Six reasons why a recession might be unavoidable Six reasons why a recession might be unavoidable\images\insights\article\headwinds-dark-small.jpg April 28 2023 February 15 2023

Six reasons why a recession might be unavoidable

The economy is facing stronger headwinds than the markets realize.

Published February 15 2023
My Content

That the financial markets and the Federal Reserve aren’t seeing eye-to-eye about the direction of monetary policy should be a moot point—only one has its hands on the wheel. The recent rally in risk assets seems like wishful thinking in the face of the Fed’s determination to slay inflation. Here are six reasons why we think the economy is headed into a recession later this year, despite the resilience of the labor market, and why we think a conservative approach is warranted.

No. 1:  Money supply is shrinking Ample liquidity is critical for the health of the economy, one of the reasons the stock and bond markets love accommodative policy. Weak growth of the money supply would be bad news, but liquidity is now actively draining from the system. The last time it declined on a sustained basis was during the Great Depression. 

No. 2: That other tightening tool Lost in the fervor over hikes is the continuing reduction of the Fed’s balance sheet, which has a much bigger impact than the markets realize. The San Francisco Fed estimates that the impact of the $95 billion monthly roll-off suggests the economy is actually facing a fed funds rate over 6% rather than 4.5–4.75%. If that’s true, real interest rates across the entire Treasury curve are deeply negative and a significant drag on the economy.

No. 3: LEI is DOA It's not that bad, but the Index of Leading Economic Indicators has fallen for 10 consecutive months. With its components measuring many aspects of the economy, a decline in this broad metric is a strong clue that a recession is coming.

No. 4: Follow the line Sometimes it’s best to keep it simple. The Treasury yield curve remains inverted—perhaps the most reliable predictor of a recession.

No. 5: Declined! Banks have brought back the infamous trope of a loan officer informing a couple across a large desk that he’s turned down their loan application. It’s not exactly that bad, but since the 1960s, banks have tightened consumer credit on only nine occasions and a recession has followed in eight of them.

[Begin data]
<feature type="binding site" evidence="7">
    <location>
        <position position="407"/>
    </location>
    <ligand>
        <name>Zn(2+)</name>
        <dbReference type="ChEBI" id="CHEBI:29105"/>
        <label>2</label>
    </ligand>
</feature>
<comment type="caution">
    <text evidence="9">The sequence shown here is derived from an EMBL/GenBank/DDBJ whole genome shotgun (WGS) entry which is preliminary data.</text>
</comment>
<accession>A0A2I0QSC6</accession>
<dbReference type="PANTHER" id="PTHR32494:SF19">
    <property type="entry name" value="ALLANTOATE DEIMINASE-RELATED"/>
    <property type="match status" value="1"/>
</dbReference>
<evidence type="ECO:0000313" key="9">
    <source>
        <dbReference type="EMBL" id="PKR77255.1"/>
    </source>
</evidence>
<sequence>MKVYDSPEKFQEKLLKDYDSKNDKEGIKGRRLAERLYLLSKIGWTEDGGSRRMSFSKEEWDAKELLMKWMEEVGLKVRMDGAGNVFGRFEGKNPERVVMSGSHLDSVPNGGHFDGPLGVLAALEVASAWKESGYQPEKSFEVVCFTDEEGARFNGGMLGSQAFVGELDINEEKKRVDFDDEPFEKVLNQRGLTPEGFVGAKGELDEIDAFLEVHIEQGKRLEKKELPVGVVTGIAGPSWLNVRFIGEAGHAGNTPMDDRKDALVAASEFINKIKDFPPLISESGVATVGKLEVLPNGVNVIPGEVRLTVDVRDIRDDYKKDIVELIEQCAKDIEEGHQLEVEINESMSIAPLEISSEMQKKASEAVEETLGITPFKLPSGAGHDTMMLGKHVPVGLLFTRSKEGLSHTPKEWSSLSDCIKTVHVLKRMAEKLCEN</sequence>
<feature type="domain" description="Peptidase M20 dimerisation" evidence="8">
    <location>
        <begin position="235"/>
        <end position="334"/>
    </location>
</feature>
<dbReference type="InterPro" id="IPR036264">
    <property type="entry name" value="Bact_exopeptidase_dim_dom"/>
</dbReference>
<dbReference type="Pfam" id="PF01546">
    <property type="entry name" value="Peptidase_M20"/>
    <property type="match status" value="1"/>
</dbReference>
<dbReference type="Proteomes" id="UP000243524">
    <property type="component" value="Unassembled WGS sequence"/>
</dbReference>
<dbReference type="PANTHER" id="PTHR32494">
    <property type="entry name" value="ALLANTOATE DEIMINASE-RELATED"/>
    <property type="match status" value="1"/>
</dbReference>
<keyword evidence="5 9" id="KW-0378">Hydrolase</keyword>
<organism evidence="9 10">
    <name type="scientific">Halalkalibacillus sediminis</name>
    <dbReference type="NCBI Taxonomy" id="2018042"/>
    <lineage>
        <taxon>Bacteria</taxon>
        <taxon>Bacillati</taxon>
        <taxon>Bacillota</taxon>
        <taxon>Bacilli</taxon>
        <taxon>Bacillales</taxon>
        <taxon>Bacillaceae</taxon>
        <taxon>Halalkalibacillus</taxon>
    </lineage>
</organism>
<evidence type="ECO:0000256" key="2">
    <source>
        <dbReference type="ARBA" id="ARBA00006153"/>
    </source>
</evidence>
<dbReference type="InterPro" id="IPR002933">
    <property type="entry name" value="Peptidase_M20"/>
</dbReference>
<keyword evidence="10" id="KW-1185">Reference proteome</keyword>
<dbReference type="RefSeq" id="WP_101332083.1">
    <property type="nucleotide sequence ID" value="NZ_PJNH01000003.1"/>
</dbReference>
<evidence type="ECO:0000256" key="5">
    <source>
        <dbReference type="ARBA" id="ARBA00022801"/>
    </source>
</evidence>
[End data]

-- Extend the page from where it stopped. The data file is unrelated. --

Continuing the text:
No. 6: Earning their keep Since 1950, every recession has been preceded by a significant correction in corporate profit margins. That hasn’t happened yet, but most of last year’s revenue came not from increased sales volume but from companies raising prices. That will be harder to repeat as inflation pressures fade. Also, profit margins are getting squeezed between falling pricing power and sticky wages.  Further, operating cash flow for S&P 500 companies in the aggregate is running 15% below reported earnings. That’s pretty rare, and usually an indicator earnings will fall.

Tags Markets/Economy . Fixed Income . Interest Rates . Monetary Policy . Inflation .

Views are as of the date above and are subject to change based on market conditions and other factors. These views should not be construed as a recommendation for any specific security or sector.

Bond prices are sensitive to changes in interest rates, and a rise in interest rates can cause a decline in their prices.

The Conference Board's Composite Index of Leading Economic Indicators is published monthly and is used to predict the direction of the economy's movements in the months to come.

S&P 500 Index: An unmanaged capitalization-weighted index of 500 stocks designated to measure performance of the broad domestic economy through changes in the aggregate market value of 500 stocks representing all major industries. Indexes are unmanaged and investments cannot be made in an index.

Stocks are subject to risks and fluctuate in value.

Yield Curve: Graph showing the comparative yields of securities in a particular class according to maturity. Securities on the long end of the yield curve have longer maturities.

Federated Investment Management Company